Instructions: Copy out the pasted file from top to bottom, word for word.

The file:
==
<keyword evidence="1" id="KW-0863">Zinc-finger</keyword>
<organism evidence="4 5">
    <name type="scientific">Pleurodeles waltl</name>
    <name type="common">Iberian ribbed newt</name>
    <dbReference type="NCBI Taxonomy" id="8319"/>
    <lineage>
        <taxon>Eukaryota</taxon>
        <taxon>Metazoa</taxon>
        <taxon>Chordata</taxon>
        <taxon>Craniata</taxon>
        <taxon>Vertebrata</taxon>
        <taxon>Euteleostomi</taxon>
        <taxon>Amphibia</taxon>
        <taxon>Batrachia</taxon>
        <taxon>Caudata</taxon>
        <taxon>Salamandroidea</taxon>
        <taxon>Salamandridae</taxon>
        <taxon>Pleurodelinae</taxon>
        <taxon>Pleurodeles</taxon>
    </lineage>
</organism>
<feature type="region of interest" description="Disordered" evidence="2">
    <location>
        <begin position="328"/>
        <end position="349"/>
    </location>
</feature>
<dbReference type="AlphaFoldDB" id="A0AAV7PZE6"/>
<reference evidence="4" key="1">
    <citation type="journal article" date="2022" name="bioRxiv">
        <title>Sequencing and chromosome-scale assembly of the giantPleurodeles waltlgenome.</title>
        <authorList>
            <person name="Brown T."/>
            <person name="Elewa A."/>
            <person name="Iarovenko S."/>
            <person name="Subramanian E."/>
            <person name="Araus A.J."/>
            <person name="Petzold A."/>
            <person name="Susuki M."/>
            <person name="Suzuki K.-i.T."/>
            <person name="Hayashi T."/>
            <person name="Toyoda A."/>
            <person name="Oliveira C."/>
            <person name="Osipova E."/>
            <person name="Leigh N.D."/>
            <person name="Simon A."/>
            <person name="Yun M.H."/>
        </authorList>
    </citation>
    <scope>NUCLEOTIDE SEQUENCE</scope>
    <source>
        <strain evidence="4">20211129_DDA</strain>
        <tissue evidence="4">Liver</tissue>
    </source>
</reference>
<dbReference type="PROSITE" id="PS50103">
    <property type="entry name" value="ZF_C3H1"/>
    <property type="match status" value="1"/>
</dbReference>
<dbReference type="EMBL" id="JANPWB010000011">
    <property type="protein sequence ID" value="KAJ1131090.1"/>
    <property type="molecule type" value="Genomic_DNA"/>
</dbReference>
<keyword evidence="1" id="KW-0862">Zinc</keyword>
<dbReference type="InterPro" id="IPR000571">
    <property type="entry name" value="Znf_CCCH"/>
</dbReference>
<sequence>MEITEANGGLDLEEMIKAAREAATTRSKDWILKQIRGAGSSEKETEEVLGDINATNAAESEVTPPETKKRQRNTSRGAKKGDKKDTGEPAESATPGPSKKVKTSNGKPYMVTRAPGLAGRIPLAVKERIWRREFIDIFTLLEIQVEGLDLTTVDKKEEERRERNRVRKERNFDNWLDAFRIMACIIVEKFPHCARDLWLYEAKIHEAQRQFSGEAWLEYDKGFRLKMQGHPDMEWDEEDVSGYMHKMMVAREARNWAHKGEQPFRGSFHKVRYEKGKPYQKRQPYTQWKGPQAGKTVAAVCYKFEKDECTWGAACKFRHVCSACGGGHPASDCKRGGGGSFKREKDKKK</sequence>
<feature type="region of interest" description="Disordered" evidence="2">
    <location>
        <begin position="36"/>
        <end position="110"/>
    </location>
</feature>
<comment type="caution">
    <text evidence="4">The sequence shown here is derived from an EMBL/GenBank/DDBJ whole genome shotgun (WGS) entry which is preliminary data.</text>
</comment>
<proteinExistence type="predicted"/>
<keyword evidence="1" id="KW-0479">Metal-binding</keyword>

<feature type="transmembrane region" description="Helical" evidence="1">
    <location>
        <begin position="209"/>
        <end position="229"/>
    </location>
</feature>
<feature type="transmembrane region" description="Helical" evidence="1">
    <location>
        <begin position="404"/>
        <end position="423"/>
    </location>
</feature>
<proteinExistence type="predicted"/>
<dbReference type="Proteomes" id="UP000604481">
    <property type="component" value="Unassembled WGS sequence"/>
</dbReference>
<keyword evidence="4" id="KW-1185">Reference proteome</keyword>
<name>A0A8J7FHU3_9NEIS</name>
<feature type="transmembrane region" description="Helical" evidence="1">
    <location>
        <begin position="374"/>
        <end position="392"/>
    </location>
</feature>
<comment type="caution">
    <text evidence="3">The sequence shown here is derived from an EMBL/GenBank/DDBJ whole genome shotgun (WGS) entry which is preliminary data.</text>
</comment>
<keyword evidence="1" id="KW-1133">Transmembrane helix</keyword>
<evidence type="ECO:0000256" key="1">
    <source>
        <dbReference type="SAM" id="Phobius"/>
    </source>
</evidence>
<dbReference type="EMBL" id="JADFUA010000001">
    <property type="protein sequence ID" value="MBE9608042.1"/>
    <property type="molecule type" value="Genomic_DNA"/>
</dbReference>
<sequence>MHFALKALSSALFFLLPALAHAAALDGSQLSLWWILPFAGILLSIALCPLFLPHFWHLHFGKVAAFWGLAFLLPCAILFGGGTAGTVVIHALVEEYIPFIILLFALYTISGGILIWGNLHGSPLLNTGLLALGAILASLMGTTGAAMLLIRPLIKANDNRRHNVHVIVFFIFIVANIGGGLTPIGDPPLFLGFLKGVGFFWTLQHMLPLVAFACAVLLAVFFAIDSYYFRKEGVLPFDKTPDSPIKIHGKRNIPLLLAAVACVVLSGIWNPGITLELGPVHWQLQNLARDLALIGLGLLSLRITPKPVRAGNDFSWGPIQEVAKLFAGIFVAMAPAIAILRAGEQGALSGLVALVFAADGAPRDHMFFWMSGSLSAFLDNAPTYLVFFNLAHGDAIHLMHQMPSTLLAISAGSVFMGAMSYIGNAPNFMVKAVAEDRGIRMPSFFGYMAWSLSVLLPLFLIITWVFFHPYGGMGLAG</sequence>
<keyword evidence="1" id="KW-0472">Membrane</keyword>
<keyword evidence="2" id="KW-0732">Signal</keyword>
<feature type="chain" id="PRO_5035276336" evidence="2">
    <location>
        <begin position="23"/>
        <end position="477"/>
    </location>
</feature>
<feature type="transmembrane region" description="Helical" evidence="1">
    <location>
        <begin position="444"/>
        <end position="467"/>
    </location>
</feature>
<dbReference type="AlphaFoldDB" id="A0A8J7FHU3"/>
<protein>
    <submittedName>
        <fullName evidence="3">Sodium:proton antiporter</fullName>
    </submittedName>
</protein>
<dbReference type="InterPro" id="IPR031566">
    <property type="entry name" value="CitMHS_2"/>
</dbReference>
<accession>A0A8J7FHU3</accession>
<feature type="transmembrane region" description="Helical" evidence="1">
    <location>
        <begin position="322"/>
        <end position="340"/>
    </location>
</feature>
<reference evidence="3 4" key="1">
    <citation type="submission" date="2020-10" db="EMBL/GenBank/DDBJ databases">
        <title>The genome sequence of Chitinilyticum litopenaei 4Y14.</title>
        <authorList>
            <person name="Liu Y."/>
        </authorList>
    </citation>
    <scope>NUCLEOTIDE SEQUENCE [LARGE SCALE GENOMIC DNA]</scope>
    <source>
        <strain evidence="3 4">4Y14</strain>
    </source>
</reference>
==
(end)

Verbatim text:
<keyword evidence="1" id="KW-0863">Zinc-finger</keyword>
<organism evidence="4 5">
    <name type="scientific">Pleurodeles waltl</name>
    <name type="common">Iberian ribbed newt</name>
    <dbReference type="NCBI Taxonomy" id="8319"/>
    <lineage>
        <taxon>Eukaryota</taxon>
        <taxon>Metazoa</taxon>
        <taxon>Chordata</taxon>
        <taxon>Craniata</taxon>
        <taxon>Vertebrata</taxon>
        <taxon>Euteleostomi</taxon>
        <taxon>Amphibia</taxon>
        <taxon>Batrachia</taxon>
        <taxon>Caudata</taxon>
        <taxon>Salamandroidea</taxon>
        <taxon>Salamandridae</taxon>
        <taxon>Pleurodelinae</taxon>
        <taxon>Pleurodeles</taxon>
    </lineage>
</organism>
<feature type="region of interest" description="Disordered" evidence="2">
    <location>
        <begin position="328"/>
        <end position="349"/>
    </location>
</feature>
<dbReference type="AlphaFoldDB" id="A0AAV7PZE6"/>
<reference evidence="4" key="1">
    <citation type="journal article" date="2022" name="bioRxiv">
        <title>Sequencing and chromosome-scale assembly of the giantPleurodeles waltlgenome.</title>
        <authorList>
            <person name="Brown T."/>
            <person name="Elewa A."/>
            <person name="Iarovenko S."/>
            <person name="Subramanian E."/>
            <person name="Araus A.J."/>
            <person name="Petzold A."/>
            <person name="Susuki M."/>
            <person name="Suzuki K.-i.T."/>
            <person name="Hayashi T."/>
            <person name="Toyoda A."/>
            <person name="Oliveira C."/>
            <person name="Osipova E."/>
            <person name="Leigh N.D."/>
            <person name="Simon A."/>
            <person name="Yun M.H."/>
        </authorList>
    </citation>
    <scope>NUCLEOTIDE SEQUENCE</scope>
    <source>
        <strain evidence="4">20211129_DDA</strain>
        <tissue evidence="4">Liver</tissue>
    </source>
</reference>
<dbReference type="PROSITE" id="PS50103">
    <property type="entry name" value="ZF_C3H1"/>
    <property type="match status" value="1"/>
</dbReference>
<dbReference type="EMBL" id="JANPWB010000011">
    <property type="protein sequence ID" value="KAJ1131090.1"/>
    <property type="molecule type" value="Genomic_DNA"/>
</dbReference>
<keyword evidence="1" id="KW-0862">Zinc</keyword>
<dbReference type="InterPro" id="IPR000571">
    <property type="entry name" value="Znf_CCCH"/>
</dbReference>
<sequence>MEITEANGGLDLEEMIKAAREAATTRSKDWILKQIRGAGSSEKETEEVLGDINATNAAESEVTPPETKKRQRNTSRGAKKGDKKDTGEPAESATPGPSKKVKTSNGKPYMVTRAPGLAGRIPLAVKERIWRREFIDIFTLLEIQVEGLDLTTVDKKEEERRERNRVRKERNFDNWLDAFRIMACIIVEKFPHCARDLWLYEAKIHEAQRQFSGEAWLEYDKGFRLKMQGHPDMEWDEEDVSGYMHKMMVAREARNWAHKGEQPFRGSFHKVRYEKGKPYQKRQPYTQWKGPQAGKTVAAVCYKFEKDECTWGAACKFRHVCSACGGGHPASDCKRGGGGSFKREKDKKK</sequence>
<feature type="region of interest" description="Disordered" evidence="2">
    <location>
        <begin position="36"/>
        <end position="110"/>
    </location>
</feature>
<comment type="caution">
    <text evidence="4">The sequence shown here is derived from an EMBL/GenBank/DDBJ whole genome shotgun (WGS) entry which is preliminary data.</text>
</comment>
<proteinExistence type="predicted"/>
<keyword evidence="1" id="KW-0479">Metal-binding</keyword>

<feature type="transmembrane region" description="Helical" evidence="1">
    <location>
        <begin position="209"/>
        <end position="229"/>
    </location>
</feature>
<feature type="transmembrane region" description="Helical" evidence="1">
    <location>
        <begin position="404"/>
        <end position="423"/>
    </location>
</feature>
<proteinExistence type="predicted"/>
<dbReference type="Proteomes" id="UP000604481">
    <property type="component" value="Unassembled WGS sequence"/>
</dbReference>
<keyword evidence="4" id="KW-1185">Reference proteome</keyword>
<name>A0A8J7FHU3_9NEIS</name>
<feature type="transmembrane region" description="Helical" evidence="1">
    <location>
        <begin position="374"/>
        <end position="392"/>
    </location>
</feature>
<comment type="caution">
    <text evidence="3">The sequence shown here is derived from an EMBL/GenBank/DDBJ whole genome shotgun (WGS) entry which is preliminary data.</text>
</comment>
<keyword evidence="1" id="KW-1133">Transmembrane helix</keyword>
<evidence type="ECO:0000256" key="1">
    <source>
        <dbReference type="SAM" id="Phobius"/>
    </source>
</evidence>
<dbReference type="EMBL" id="JADFUA010000001">
    <property type="protein sequence ID" value="MBE9608042.1"/>
    <property type="molecule type" value="Genomic_DNA"/>
</dbReference>
<sequence>MHFALKALSSALFFLLPALAHAAALDGSQLSLWWILPFAGILLSIALCPLFLPHFWHLHFGKVAAFWGLAFLLPCAILFGGGTAGTVVIHALVEEYIPFIILLFALYTISGGILIWGNLHGSPLLNTGLLALGAILASLMGTTGAAMLLIRPLIKANDNRRHNVHVIVFFIFIVANIGGGLTPIGDPPLFLGFLKGVGFFWTLQHMLPLVAFACAVLLAVFFAIDSYYFRKEGVLPFDKTPDSPIKIHGKRNIPLLLAAVACVVLSGIWNPGITLELGPVHWQLQNLARDLALIGLGLLSLRITPKPVRAGNDFSWGPIQEVAKLFAGIFVAMAPAIAILRAGEQGALSGLVALVFAADGAPRDHMFFWMSGSLSAFLDNAPTYLVFFNLAHGDAIHLMHQMPSTLLAISAGSVFMGAMSYIGNAPNFMVKAVAEDRGIRMPSFFGYMAWSLSVLLPLFLIITWVFFHPYGGMGLAG</sequence>
<keyword evidence="1" id="KW-0472">Membrane</keyword>
<keyword evidence="2" id="KW-0732">Signal</keyword>
<feature type="chain" id="PRO_5035276336" evidence="2">
    <location>
        <begin position="23"/>
        <end position="477"/>
    </location>
</feature>
<feature type="transmembrane region" description="Helical" evidence="1">
    <location>
        <begin position="444"/>
        <end position="467"/>
    </location>
</feature>
<dbReference type="AlphaFoldDB" id="A0A8J7FHU3"/>
<protein>
    <submittedName>
        <fullName evidence="3">Sodium:proton antiporter</fullName>
    </submittedName>
</protein>
<dbReference type="InterPro" id="IPR031566">
    <property type="entry name" value="CitMHS_2"/>
</dbReference>
<accession>A0A8J7FHU3</accession>
<feature type="transmembrane region" description="Helical" evidence="1">
    <location>
        <begin position="322"/>
        <end position="340"/>
    </location>
</feature>
<reference evidence="3 4" key="1">
    <citation type="submission" date="2020-10" db="EMBL/GenBank/DDBJ databases">
        <title>The genome sequence of Chitinilyticum litopenaei 4Y14.</title>
        <authorList>
            <person name="Liu Y."/>
        </authorList>
    </citation>
    <scope>NUCLEOTIDE SEQUENCE [LARGE SCALE GENOMIC DNA]</scope>
    <source>
        <strain evidence="3 4">4Y14</strain>
    </source>
</reference>